Rossen was shouting for us to keep quiet. “Have we got enough blood on the set?” he asked the make-up department.

They said there was enough blood.

“Okay, give Alexander a large wound in the leg.”

I lifted my spear to protect him, but somehow the make-up man fought his way through and splashed blood all over Burton’s thigh.

They built forts, or already had forts, on hilltops.

Something poured electricity upon them.

The stones of these forts exist to this day, vitrified, or melted and turned to glass.

The Thing on the floor shrieked, flailed out blindly with tentacles that writhed and withered in the bubbling wrath of the blow-torch.

It was said of demons that they could make large and bulky creatures like the camel, but were incapable of creating anything delicate or frail, and Rabbi Eliezer denied them the ability to produce anything smaller than a barley grain.

A city in the sky of Liverpool. The apparition is said to have been a mirage of the city of Edinburgh. This “identification” seems to have been the product of suggestion: at the time a panorama of Edinburgh was upon exhibition in Liverpool.

I walked into that reading-room a happy, healthy man. I crawled out a decrepit wreck.

 

Structure

Posted in Comics, FILM, Television with tags , , , , , , on October 29, 2016 by dcairns

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Humbug alert!

The two best treatments for unhappiness, media-wise, might be PG Wodehouse and Community. Assuming you’re well enough to enjoy anything, these two fictional universes seem to offer pleasure within tightly-structured packages, full of dazzling invention. Though Community, as the characters admit, sometimes gets a little dark.

“TV is getting scary-good!” exclaims the Dean in one episode, and he’s right. Impressed as hell by the way Dan Harmon’s show interweaves its plotlines, I wondered if the writer had put down any thoughts on plotting. He has.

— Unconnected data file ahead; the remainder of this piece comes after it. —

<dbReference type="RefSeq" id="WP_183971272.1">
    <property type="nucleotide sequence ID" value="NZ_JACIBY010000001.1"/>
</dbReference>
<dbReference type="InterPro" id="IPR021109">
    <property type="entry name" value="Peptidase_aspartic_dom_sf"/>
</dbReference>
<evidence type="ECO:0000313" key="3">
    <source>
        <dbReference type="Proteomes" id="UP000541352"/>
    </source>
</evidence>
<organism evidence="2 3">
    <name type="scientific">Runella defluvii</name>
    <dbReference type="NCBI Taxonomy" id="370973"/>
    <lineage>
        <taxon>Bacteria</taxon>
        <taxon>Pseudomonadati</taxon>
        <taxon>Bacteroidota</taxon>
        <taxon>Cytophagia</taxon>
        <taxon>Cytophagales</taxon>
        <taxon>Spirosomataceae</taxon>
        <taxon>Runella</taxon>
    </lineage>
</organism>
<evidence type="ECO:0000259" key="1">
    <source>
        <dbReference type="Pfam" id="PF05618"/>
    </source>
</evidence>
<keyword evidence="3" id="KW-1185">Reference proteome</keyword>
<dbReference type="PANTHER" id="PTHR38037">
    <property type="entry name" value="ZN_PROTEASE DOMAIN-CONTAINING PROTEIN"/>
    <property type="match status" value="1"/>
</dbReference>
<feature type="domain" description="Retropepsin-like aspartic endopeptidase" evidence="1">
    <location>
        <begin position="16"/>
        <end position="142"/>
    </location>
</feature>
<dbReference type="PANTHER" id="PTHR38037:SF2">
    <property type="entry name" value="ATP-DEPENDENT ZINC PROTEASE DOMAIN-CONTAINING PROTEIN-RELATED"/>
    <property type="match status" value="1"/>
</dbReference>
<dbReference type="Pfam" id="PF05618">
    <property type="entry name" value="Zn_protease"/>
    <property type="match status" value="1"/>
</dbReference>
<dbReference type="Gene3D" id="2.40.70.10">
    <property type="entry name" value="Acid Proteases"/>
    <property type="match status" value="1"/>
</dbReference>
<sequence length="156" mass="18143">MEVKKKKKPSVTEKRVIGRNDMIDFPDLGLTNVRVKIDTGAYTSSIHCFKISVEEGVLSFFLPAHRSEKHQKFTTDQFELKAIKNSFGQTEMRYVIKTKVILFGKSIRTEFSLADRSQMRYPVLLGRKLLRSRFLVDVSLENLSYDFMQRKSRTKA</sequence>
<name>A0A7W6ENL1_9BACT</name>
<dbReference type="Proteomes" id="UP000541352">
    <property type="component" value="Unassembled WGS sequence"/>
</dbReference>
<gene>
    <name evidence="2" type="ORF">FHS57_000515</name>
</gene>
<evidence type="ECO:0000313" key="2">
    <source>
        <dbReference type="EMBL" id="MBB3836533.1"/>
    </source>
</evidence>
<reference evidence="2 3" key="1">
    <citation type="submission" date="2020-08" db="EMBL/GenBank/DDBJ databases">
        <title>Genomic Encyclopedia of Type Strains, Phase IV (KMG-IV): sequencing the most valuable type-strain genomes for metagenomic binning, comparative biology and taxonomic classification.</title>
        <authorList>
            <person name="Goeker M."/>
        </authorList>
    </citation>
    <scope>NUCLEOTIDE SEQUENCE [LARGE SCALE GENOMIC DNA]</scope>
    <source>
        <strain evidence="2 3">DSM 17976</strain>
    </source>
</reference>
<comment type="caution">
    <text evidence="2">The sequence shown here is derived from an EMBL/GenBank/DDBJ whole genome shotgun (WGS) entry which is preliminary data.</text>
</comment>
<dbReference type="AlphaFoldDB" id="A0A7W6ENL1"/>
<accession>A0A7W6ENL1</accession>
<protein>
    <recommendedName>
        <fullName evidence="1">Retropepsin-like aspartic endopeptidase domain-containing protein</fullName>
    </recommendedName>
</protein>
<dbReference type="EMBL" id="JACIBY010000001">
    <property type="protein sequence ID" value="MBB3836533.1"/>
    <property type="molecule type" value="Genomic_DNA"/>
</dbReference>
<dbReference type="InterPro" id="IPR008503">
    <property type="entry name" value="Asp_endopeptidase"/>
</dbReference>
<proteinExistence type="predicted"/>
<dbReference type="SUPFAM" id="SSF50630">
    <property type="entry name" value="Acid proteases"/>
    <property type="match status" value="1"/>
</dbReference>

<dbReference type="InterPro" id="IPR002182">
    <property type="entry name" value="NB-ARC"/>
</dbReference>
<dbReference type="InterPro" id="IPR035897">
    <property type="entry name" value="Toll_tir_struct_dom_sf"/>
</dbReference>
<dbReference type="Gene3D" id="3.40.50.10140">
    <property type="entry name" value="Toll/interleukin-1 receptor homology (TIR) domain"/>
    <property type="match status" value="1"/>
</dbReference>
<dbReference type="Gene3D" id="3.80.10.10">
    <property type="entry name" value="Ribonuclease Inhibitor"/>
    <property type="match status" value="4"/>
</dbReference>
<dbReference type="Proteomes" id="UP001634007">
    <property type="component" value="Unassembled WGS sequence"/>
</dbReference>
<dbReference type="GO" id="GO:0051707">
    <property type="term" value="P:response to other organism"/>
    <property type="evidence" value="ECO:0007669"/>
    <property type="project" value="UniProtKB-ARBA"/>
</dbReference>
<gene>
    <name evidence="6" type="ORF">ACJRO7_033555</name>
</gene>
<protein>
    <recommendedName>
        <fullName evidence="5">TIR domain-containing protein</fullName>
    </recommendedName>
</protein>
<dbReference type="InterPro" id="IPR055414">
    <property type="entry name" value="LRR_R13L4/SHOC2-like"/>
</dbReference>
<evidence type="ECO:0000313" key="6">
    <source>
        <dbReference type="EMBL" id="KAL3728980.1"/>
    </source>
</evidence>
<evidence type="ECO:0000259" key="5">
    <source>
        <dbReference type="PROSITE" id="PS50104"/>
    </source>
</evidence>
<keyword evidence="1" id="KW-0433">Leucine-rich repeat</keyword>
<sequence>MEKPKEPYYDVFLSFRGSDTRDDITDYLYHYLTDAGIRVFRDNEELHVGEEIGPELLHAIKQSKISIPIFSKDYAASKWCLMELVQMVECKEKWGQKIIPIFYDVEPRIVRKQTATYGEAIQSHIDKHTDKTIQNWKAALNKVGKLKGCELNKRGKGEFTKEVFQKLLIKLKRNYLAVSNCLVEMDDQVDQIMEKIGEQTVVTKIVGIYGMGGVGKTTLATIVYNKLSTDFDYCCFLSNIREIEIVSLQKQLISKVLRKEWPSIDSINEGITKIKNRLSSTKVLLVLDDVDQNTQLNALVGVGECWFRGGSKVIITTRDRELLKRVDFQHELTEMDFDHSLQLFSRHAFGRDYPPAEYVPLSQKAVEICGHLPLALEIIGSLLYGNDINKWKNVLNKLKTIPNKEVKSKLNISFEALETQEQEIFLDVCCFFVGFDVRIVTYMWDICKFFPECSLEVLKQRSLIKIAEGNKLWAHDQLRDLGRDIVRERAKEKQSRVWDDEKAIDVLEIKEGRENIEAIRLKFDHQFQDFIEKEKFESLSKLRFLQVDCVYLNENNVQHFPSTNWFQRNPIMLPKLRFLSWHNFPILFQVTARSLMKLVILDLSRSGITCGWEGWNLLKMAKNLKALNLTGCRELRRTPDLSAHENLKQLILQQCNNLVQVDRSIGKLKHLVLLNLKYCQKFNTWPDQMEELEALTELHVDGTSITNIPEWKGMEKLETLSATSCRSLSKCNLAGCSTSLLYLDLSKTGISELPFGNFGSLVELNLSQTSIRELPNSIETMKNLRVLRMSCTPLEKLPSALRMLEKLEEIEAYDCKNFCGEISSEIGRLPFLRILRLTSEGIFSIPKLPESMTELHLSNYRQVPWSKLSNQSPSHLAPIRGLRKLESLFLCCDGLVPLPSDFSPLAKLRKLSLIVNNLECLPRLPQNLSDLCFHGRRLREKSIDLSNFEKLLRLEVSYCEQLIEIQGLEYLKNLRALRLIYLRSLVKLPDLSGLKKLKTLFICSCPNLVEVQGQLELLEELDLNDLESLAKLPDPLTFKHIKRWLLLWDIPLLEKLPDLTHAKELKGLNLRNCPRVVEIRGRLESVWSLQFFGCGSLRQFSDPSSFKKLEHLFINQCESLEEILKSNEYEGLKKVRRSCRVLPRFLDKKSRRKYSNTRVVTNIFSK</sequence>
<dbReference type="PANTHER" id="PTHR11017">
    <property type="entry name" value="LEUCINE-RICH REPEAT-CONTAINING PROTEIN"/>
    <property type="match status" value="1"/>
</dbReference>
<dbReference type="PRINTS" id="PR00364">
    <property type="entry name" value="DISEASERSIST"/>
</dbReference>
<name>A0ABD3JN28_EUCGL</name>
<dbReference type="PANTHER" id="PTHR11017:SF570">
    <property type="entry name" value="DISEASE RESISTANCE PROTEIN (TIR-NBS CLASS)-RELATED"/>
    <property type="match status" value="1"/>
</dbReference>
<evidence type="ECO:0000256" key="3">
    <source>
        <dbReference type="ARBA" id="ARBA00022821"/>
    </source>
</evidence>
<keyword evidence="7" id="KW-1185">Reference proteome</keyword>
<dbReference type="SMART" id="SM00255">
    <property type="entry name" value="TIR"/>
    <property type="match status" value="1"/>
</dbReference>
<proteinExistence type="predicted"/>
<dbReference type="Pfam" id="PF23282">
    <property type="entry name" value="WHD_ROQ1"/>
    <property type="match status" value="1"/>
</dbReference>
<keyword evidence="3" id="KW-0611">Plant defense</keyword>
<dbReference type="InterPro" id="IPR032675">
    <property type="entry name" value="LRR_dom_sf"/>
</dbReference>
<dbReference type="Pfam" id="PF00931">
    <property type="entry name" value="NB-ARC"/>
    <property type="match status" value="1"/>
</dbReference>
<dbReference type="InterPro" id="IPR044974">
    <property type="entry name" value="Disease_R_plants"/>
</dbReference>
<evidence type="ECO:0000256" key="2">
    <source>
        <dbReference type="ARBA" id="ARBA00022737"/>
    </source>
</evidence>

But this week David Bordwell linked to a far more inspirational piece, an edition of Archie comics from 1965 which sets out the principles of storytelling in a way that illuminates Community better than its creator. Note the way the collision of plotlines (last page) is always surprising and delightful.

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Where’s Britta?

I first became aware of subplots watching the TV show M*A*S*H as a kid. There, the device seemed formulaic and didn’t provide anything other than variety within an episode, something to cut to. Shows like Fawlty Towers and Father Ted would set up several strands of action and entwine them together to produce surprising developments within a tightly wrought farce structure. Father Ted even makes a great joke out of how contrived and implausible this process is, making set-ups (a perfectly square piece of dirt on a window) into obvious, ludicrous, sign-posted things that are obviously going to pay off later — but how?

But Community amuses partly by (most weeks) setting in motion two unrelated stories (most weeks) involving different subsets of its main cast and then having them intersect (most weeks) towards the climax (most weeks). It’s given me an idea for something I’m working on.

Based on an idea by Billy Wilder

Posted in FILM, literature with tags , , , , , , , , , , , on October 28, 2016 by dcairns